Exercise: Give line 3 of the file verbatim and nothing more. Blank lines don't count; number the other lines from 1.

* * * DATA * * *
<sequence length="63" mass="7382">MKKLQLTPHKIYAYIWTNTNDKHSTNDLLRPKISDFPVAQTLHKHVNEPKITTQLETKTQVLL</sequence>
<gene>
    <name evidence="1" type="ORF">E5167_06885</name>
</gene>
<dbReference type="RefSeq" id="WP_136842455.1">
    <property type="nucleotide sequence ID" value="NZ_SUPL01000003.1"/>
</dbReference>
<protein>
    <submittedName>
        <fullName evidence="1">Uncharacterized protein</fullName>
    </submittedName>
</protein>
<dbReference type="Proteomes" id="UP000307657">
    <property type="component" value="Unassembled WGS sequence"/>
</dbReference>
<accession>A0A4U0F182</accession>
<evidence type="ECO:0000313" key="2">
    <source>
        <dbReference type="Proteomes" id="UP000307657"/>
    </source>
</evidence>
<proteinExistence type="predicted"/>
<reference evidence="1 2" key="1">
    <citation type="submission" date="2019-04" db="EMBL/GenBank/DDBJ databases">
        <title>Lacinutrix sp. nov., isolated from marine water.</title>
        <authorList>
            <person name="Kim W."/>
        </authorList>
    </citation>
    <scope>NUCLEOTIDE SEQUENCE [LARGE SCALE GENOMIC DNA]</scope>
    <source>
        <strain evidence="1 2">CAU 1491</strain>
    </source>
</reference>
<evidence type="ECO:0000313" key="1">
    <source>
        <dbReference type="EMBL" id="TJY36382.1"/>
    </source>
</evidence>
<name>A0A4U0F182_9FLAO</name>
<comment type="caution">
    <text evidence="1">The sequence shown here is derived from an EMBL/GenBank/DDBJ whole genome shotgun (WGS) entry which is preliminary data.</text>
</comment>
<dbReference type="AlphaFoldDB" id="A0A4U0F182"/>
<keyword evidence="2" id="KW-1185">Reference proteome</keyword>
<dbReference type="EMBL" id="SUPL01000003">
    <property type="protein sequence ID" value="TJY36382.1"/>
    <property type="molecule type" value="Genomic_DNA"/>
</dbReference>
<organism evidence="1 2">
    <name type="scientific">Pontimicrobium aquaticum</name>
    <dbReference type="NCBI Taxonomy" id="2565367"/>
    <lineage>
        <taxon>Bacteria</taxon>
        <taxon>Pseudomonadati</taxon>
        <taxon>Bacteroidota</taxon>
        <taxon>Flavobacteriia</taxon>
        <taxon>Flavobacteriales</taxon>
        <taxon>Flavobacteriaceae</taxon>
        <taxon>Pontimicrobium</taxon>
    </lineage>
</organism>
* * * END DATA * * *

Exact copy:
    <name evidence="1" type="ORF">E5167_06885</name>